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The Toronto Star - February 4, 1999

"We're just trying to space people out."

Yes, it's a noble mission indeed upon which ambient-electronic experimentalists Jamie Todd and Scott McGregor Moore have embarked. As dreamSTATE, the pair blends impressionistic synthesizer improvisation with the everyday ambience of nature and technology to create amorphous, all-engulfing soundtracks to the subconscious.

Todd, ever mindful of the evil (and entirely inaccurate) "New Age" tag, likes to think of the creation as "urban relaxation music." It's as good a description as any - this is supreme tune-out fodder, outwardly formless whorls of pure sound that evoke the familiar, urban hum of machinery and electricity even as they allow inward escape from it. The ultimate effect, as the title of dreamSTATE's first CD suggests, is to send the listener drifting Between Realities.

Todd and Moore may laughingly refer to themselves as "space cadets," but there's an ambitious method to their madness. The dreamSTATE project arose out of waveforms, an involved "ambient soundscape experiment" the two created for The H5 Project, a holographic gallery in the Beaches, in 1996.

The installation was an exercise in competing stereo fields driven by three MiniDisc players, each piping random snippets of dreamSTATE's ambient composition through a quadrophonic sound system. The music was all recorded in the same key, and thus could eddy together in ever-changing variations. "We're very (Brian) Eno-esque in our thinking sometimes," confesses Todd. "We love installations."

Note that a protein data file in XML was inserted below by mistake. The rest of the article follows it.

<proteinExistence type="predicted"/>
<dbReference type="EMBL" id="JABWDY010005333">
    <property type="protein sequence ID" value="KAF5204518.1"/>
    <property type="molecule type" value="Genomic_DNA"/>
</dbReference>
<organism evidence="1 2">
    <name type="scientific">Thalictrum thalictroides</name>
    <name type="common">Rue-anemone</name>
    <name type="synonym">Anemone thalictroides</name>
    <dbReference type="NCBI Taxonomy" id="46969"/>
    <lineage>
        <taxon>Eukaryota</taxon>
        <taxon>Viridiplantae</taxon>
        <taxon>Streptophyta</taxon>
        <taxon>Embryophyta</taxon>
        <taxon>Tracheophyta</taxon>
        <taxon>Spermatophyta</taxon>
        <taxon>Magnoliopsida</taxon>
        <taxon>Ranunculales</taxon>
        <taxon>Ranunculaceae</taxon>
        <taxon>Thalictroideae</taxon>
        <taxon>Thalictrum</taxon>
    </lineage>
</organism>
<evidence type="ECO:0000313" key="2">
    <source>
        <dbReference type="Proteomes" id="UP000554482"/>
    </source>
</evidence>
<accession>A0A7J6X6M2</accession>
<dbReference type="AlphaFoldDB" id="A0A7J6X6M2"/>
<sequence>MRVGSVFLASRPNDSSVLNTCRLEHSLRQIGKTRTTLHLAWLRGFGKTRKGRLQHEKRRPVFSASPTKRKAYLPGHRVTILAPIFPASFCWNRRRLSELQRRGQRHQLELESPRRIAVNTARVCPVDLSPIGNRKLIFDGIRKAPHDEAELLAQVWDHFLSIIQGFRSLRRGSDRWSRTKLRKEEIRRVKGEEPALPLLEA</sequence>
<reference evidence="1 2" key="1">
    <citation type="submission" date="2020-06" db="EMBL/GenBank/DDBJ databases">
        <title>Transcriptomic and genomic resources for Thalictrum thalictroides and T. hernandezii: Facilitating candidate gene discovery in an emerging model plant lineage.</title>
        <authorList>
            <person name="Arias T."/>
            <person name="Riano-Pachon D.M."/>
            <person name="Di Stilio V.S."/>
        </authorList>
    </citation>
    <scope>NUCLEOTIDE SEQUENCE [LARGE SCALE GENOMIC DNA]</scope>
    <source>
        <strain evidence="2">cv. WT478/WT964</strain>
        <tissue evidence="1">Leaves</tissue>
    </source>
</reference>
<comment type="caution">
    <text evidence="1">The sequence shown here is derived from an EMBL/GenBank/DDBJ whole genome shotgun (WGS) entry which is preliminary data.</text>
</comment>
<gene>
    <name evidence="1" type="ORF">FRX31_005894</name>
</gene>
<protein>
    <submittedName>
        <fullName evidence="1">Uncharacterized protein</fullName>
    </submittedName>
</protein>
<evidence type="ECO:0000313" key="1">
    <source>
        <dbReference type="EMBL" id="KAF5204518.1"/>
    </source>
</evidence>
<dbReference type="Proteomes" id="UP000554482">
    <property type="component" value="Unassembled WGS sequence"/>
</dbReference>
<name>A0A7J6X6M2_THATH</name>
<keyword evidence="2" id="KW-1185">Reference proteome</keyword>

Between Realities - which can be ordered online at - contains just a one-hour sample of the experiment, which played at the gallery for eight months, until it shut down in July 1997. "This is just one little slice of it," says Moore, "It was designed to be infinite and never repeat."

The live dreamSTATE experience has thus far been confined mainly to early-morning sets in rave chill-out rooms. But the next performance comes tonight at Clinton's, as part of the two-night third anniversary party for Feedback Monitor, DJ Greg Clow's weekly CIUT radio show devoted to experimental and electronic music.

~ Ben Rayner - The Toronto Star - February 4, 1999

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